The Rhade are one of the Chamic-speaking ethnic minority peoples living in the Darlac plateau of Vietnam. Their traditional economy relied on the cultivation of rice on rain-fed upland swidden plots. The basic building block of society was the longhouse group, consisting of matrilineally-related women and their in-marrying spouses, as well as children born of the marriage. A cluster of longhouses formed largely self-governing villages. Following Vietnam’s independence from French colonial rule, villages were increasingly absorbed into the national political and administrative system.
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Asia --Southeast Asia
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Documents referred to in this section are included in eHRAF World Cultures and are referenced by author, date of publication, and title where necessary.
Much of information in this collection was drawn from a Rhadé village, locally called Buôn Kô Sir (Ko-Sier), located in the Đắk Lắk (Darlac) of southern Vietnam. The time focus spans three widely contrasting periods. One is the years from 1930s to Vietnam’s independence from French colonial rule in 1953. Another is the time from the formation of the Republic of South Vietnam in 1956 to early 1970s, which coincided with escalation of the insurgency to a full-scale war involving the United States and other countries. The last period covers the ensuing ten or so years after the withdrawal of American forces and the eventual communist take over the region.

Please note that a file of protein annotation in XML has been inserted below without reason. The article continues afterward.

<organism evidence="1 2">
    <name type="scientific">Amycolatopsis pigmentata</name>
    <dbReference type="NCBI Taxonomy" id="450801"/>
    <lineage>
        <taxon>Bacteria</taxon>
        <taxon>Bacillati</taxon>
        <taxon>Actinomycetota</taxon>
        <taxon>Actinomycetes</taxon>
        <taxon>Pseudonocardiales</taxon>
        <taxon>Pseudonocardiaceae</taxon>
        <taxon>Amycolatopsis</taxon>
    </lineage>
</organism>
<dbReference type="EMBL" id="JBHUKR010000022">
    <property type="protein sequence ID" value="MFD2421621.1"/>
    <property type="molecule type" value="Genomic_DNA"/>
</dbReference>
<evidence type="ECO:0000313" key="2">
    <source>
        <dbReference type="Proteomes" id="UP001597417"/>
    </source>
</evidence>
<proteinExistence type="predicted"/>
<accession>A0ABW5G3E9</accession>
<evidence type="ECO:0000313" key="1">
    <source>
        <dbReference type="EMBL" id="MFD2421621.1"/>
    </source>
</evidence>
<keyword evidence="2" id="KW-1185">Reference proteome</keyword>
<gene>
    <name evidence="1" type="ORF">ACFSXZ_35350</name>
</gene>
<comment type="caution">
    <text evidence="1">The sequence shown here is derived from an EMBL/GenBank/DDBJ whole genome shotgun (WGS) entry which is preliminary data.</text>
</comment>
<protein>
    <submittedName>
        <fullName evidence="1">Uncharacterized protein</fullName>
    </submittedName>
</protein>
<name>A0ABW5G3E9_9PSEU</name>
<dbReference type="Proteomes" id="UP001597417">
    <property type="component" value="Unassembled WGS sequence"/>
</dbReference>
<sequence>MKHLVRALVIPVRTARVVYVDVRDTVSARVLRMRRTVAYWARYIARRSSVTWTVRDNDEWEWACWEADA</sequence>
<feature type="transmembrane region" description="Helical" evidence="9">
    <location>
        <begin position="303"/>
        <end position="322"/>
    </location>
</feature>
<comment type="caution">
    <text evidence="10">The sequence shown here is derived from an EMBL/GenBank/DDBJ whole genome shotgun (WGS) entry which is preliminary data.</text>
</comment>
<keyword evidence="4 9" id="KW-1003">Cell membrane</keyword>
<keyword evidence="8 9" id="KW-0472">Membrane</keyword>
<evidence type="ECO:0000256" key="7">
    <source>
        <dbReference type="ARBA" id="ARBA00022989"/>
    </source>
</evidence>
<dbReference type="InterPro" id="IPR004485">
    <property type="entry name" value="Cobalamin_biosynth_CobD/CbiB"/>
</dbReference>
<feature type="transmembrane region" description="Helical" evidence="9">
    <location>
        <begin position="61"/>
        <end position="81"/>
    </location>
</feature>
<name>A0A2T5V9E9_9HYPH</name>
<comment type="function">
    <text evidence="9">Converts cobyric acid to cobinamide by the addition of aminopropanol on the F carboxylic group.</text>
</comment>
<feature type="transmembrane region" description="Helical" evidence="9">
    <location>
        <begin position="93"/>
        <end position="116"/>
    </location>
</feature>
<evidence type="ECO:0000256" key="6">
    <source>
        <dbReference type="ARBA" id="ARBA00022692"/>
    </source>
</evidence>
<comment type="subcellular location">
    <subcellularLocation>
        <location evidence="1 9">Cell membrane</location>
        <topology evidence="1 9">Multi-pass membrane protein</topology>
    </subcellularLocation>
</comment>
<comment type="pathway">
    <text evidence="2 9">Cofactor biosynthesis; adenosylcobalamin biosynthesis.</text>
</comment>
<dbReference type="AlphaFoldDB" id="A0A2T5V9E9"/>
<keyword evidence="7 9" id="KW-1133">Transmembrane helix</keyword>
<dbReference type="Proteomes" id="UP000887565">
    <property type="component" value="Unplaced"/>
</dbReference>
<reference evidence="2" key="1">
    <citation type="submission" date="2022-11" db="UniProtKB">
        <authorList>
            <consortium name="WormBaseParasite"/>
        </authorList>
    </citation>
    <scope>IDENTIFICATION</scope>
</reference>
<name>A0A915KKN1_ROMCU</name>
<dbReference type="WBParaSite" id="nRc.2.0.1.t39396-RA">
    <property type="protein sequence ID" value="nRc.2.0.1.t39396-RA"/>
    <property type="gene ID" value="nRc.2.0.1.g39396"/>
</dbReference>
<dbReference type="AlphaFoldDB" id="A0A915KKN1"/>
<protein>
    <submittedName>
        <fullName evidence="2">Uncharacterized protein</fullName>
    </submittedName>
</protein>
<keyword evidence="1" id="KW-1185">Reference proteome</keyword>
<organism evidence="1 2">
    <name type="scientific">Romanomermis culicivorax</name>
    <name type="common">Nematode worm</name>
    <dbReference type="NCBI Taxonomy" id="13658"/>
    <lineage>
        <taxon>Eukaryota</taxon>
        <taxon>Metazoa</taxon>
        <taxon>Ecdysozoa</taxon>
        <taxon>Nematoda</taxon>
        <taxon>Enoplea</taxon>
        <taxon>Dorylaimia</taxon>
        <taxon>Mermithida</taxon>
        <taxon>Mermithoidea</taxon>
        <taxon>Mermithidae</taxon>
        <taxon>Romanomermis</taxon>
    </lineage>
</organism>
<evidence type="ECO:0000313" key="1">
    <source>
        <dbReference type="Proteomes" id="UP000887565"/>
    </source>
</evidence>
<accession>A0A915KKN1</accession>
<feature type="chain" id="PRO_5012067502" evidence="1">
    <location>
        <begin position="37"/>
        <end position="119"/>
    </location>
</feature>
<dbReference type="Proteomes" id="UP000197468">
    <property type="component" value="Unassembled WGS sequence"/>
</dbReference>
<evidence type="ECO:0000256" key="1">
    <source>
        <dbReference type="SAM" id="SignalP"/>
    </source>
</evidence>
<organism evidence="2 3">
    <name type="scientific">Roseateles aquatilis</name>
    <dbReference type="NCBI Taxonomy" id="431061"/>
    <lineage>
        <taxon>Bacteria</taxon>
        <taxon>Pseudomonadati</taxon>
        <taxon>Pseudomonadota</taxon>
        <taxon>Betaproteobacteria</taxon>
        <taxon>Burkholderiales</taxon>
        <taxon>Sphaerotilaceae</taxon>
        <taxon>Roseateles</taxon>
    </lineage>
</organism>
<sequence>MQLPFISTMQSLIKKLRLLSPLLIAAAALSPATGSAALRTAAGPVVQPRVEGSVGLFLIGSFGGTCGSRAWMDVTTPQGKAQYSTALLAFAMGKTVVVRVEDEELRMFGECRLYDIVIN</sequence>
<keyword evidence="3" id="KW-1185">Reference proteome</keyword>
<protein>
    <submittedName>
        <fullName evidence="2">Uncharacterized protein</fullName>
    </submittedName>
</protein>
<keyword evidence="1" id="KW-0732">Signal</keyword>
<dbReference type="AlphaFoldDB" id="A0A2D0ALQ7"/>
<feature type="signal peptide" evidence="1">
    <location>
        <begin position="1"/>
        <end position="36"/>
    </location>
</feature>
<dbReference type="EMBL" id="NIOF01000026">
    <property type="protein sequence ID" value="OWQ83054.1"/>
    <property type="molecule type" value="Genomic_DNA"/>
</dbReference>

The main ethnographers are Gerald Hickey (1964: no.1 and 1993: no. 4) and John Donoghue (1963: no. 2 and 1962:no.3) who lived in Vietnam from 1956-1973 on a contract to assist the American government by collecting actionable cultural information about the Rhadé and neighboring ethnic minorities living in the highlands. Coverage of Hickey’s works range from overview of Rhadé culture and society (Hickey, 1964: no.1) to the local effects of the protracted Vietnam War (Hickey, 1993: no.4). Donoghue and colleagues discuss the implications of salient features of traditional Rhadé culture and economy for government policy of assimilating ethnic minorities to the dominant lowland culture (Donoghue, 1962:no.3; Donoghue et al., 1963: no. 2).
For more detailed information on the content of the individual works in this collection, see the abstracts in the citations preceding each document.